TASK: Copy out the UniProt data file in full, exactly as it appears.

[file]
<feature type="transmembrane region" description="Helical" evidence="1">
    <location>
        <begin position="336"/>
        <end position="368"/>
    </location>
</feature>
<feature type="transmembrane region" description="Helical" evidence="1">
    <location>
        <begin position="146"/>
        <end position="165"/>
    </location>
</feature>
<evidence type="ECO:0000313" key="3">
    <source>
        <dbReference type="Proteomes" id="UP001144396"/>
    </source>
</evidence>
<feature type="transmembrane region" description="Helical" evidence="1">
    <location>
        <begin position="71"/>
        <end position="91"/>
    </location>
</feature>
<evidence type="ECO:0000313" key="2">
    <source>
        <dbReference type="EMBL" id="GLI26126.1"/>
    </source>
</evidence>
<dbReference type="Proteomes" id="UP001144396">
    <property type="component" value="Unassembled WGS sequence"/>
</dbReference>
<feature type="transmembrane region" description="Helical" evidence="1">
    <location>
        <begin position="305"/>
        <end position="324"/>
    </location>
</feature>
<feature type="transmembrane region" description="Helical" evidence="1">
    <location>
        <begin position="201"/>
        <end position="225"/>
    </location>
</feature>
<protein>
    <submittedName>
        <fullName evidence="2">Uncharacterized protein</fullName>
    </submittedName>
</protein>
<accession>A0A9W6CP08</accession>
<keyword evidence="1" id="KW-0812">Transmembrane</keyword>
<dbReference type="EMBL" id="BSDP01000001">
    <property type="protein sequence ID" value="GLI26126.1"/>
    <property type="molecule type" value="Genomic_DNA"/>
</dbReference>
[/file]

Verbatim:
<feature type="transmembrane region" description="Helical" evidence="1">
    <location>
        <begin position="336"/>
        <end position="368"/>
    </location>
</feature>
<feature type="transmembrane region" description="Helical" evidence="1">
    <location>
        <begin position="146"/>
        <end position="165"/>
    </location>
</feature>
<evidence type="ECO:0000313" key="3">
    <source>
        <dbReference type="Proteomes" id="UP001144396"/>
    </source>
</evidence>
<feature type="transmembrane region" description="Helical" evidence="1">
    <location>
        <begin position="71"/>
        <end position="91"/>
    </location>
</feature>
<evidence type="ECO:0000313" key="2">
    <source>
        <dbReference type="EMBL" id="GLI26126.1"/>
    </source>
</evidence>
<dbReference type="Proteomes" id="UP001144396">
    <property type="component" value="Unassembled WGS sequence"/>
</dbReference>
<feature type="transmembrane region" description="Helical" evidence="1">
    <location>
        <begin position="305"/>
        <end position="324"/>
    </location>
</feature>
<feature type="transmembrane region" description="Helical" evidence="1">
    <location>
        <begin position="201"/>
        <end position="225"/>
    </location>
</feature>
<protein>
    <submittedName>
        <fullName evidence="2">Uncharacterized protein</fullName>
    </submittedName>
</protein>
<accession>A0A9W6CP08</accession>
<keyword evidence="1" id="KW-0812">Transmembrane</keyword>
<dbReference type="EMBL" id="BSDP01000001">
    <property type="protein sequence ID" value="GLI26126.1"/>
    <property type="molecule type" value="Genomic_DNA"/>
</dbReference>